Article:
Vinegar has been used for thousands of years for medicinal and culinary purposes. Modern home use ranges from household cleaning to a host of recipes, from salad dressing to vinegar pie. The popularity of specialty vinegars is soaring. Once considered unusual ingredients, balsamic, malt, raspberry, red, white and rice wine vinegars have become commonplace. You can buy flavored vinegars in regular and gourmet food stores, but they’re simple and inexpensive to make at home. The process of making flavored vinegars is a type of infusion, similar to making a cup of tea. Recipes use a variety of herbs and fruit, fruit-and-spice combinations, herb combinations and different types of vinegar bases.
Things You'll Need
Easy Herb Vinegar
Sterilize the containers. Ensure the containers have tight-fitting lids or corks, and no cracks or chips. Machine or hand wash thoroughly. Place containers in a large pot of water; bring to a boil and simmer for about 9 minutes.
Gently pour off water, and remove the containers from the pot. Turn the containers upside down on paper towels to drain and dry.
Clean the herbs. Remove any dead or wilted leaves, and rinse the herbs. Stir 1 teaspoon of bleach into 6 cups water. Add herbs, stir and remove. Rinse herbs thoroughly in cool water. Although vinegar has a high acid content, wine vinegars contain proteins and can develop bacteria; the diluted bleach wash is for safety’s sake.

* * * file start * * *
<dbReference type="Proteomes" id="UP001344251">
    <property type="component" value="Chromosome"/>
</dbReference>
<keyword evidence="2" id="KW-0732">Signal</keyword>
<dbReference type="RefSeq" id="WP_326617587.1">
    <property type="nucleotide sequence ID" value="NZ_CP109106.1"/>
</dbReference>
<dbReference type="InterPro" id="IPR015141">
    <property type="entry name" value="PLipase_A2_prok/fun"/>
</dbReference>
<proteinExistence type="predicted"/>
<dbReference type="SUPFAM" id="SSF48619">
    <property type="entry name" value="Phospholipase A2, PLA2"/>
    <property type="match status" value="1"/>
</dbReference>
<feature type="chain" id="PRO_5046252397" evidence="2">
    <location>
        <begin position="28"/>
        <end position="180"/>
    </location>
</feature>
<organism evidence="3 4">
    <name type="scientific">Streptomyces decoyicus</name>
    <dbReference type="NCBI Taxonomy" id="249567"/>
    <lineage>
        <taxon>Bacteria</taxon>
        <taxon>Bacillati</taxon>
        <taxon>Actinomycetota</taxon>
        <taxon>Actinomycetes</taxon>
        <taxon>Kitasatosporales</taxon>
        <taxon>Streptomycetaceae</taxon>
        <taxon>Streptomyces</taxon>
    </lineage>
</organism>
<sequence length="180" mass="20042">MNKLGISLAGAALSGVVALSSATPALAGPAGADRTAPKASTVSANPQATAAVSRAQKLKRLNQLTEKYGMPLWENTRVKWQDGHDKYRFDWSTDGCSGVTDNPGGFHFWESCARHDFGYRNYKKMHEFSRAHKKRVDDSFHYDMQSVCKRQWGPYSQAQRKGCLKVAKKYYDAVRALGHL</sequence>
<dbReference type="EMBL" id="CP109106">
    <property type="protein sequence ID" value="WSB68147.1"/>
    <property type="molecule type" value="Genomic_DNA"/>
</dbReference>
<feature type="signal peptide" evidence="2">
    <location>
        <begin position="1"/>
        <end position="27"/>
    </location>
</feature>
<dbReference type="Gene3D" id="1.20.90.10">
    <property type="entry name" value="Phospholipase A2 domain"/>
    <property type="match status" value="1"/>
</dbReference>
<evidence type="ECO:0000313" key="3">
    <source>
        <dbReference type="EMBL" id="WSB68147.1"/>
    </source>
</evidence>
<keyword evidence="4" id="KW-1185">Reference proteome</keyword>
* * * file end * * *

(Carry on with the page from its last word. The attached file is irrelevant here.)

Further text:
Heat vinegar to a simmer. Place the herbs in the containers, and pour in the hot vinegar. Seal tightly and let stand. When the containers have cooled to room temperature, place in the refrigerator or store in a cool area away from direct sunlight.
Infuse three to four weeks. Store in your refrigerator for up to six months.
Strain the vinegar when ready to use, and discard the herbs. Use in vinaigrette, vegetable salads and marinades.
Use the freshest herbs you can get. Grow your own or buy fresh sprigs from the produce section of a supermarket or vegetable market.
Use potholders to lift the jars from the hot water.
Recipe substitutions include tarragon or dill instead of thyme; rosemary and red wine vinegar; lavender flowers and plain white vinegar (for fruit salads)
References and ResourcesThe Vinegar Institute
Herbs Their Cultivation and Usage, John and Rosemary Hemphill, Cassell Publishers Limited, 1984